The Koekkoek family is widely recognized as the most influential artistic dynasty of the Dutch Romantic era. Founding father Johannes Hermanus Koekkoek (1778-1851), whose marine paintings were already highly acclaimed in his day, had four sons who all dedicated themselves to painting. The most well known member is Barend Cornelis Koekkoek (1803-1862) whose magnificent paintings attracted illustrious patrons such as King Willem II of the Netherlands, King Friedrich-Wilhelm IV of Prussia and Czar Alexander II, which earned him the title of 'Prince of landscape painters'. Although they were slightly less commercially successful, his brothers, Marinus Adrianus Koekkoek (1807-1868), Johannes (1811-1831) and Hermanus Koekkoek (1815-1882) were all truly accomplished artists. Johannes, whose style and pallet most emulates his fathers, unfortunately died young and his work is therefore quite rare. Like his father, Hermanus Koekkoek was celebrated primarily for his seascapes and painted with a similar flair although, contrary to his father, he made the tranquil river landscapes and seascapes into his speciality.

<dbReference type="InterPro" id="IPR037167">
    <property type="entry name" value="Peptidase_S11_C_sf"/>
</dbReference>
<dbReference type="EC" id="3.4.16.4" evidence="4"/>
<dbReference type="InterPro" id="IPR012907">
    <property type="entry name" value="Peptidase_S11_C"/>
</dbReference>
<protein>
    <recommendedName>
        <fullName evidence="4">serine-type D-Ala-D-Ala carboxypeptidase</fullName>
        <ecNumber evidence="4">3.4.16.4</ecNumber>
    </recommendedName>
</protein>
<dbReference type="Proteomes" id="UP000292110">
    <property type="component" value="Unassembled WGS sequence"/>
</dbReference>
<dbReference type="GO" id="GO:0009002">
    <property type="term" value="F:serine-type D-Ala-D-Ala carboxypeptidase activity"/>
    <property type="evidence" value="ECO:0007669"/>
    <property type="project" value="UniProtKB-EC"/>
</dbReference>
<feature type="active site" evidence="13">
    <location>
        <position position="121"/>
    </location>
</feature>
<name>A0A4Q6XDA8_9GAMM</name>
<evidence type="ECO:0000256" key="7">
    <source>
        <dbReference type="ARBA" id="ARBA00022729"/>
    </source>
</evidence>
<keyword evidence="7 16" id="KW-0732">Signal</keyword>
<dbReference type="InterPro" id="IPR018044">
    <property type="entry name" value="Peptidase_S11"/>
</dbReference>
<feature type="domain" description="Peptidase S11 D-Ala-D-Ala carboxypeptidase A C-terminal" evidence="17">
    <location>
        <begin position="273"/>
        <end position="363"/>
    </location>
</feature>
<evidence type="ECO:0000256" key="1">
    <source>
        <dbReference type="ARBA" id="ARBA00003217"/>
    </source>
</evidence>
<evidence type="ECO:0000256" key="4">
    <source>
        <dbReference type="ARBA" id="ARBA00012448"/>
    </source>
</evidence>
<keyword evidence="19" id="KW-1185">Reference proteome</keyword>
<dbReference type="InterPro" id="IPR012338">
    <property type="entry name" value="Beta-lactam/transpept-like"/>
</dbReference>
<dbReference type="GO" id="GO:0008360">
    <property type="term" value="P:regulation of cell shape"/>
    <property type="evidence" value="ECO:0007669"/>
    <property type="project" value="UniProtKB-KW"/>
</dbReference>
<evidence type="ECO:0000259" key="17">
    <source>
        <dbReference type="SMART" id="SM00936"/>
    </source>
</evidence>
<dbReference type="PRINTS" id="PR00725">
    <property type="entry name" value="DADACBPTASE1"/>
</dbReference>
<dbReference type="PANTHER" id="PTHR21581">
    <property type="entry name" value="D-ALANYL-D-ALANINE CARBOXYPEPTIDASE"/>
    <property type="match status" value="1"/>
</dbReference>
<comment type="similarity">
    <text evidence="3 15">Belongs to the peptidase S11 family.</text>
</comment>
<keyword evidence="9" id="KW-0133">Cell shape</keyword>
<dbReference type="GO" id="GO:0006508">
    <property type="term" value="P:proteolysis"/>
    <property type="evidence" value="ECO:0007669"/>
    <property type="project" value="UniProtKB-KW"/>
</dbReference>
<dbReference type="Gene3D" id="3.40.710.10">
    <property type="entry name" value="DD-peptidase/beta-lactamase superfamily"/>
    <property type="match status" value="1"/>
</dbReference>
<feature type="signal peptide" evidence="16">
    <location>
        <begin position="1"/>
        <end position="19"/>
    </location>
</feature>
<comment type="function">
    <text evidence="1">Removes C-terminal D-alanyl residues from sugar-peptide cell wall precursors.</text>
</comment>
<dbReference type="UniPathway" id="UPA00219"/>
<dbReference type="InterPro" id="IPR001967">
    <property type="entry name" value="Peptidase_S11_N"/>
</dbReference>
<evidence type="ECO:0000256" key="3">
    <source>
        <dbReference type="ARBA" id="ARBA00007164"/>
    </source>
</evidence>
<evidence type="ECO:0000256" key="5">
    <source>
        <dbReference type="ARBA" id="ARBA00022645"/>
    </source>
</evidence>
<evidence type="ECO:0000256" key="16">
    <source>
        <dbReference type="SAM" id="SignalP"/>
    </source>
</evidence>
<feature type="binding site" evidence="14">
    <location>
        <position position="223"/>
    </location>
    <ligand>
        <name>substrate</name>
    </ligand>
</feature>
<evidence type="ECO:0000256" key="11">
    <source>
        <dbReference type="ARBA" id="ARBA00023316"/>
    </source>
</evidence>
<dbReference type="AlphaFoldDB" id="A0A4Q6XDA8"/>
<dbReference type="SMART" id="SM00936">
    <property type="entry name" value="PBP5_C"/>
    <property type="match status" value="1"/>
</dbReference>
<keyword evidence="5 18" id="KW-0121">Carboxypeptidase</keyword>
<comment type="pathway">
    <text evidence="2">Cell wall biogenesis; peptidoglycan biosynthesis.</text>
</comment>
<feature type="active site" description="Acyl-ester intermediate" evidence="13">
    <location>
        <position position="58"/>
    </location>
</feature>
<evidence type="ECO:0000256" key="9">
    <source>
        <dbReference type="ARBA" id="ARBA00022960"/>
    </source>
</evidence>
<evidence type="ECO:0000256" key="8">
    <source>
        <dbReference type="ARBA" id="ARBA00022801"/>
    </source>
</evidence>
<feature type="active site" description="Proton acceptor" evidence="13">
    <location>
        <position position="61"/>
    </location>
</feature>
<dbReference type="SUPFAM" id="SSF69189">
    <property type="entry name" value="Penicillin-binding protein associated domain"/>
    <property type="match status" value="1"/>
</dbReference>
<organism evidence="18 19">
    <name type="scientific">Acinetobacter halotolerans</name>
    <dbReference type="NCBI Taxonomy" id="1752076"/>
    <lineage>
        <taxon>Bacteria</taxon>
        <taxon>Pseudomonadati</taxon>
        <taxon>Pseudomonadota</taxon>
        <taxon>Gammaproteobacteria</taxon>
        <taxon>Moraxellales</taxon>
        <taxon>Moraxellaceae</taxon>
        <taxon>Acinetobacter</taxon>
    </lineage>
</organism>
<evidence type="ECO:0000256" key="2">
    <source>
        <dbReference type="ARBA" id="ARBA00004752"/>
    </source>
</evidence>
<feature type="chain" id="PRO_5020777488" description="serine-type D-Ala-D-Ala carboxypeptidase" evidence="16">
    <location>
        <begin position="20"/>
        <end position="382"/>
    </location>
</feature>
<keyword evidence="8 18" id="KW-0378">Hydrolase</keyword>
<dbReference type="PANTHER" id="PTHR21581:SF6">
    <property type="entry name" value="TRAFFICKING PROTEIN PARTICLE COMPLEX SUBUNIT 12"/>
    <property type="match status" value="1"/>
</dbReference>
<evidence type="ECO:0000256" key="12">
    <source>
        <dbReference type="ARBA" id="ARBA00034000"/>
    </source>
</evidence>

Like his elder brother, the artist of the present lot, Marinus Adrianus Koekkoek, specialized in the Romantic landscape. This choice of subject matter is highly attributable to the direct influence of Barend Cornelis, who taught his younger brother in Cleves from 1837 until 1839.
In the present painting, both his artistic as well as the geographical influences of the widespread forest landscape around Cleves are evident. The well balanced composition is carefully constructed and shows all the skill and artistic prowess of one of the celebrated members of this Dutch Romantic artist's family. The well placed modest figures on the country path, dwarfed by the large and overwhelming trees and expansive forest landscape best illustrate the Dutch interpretation of the contemporary sensibility of the dominance of nature over man, which lies at the basis of the Romantic Movement throughout Europe.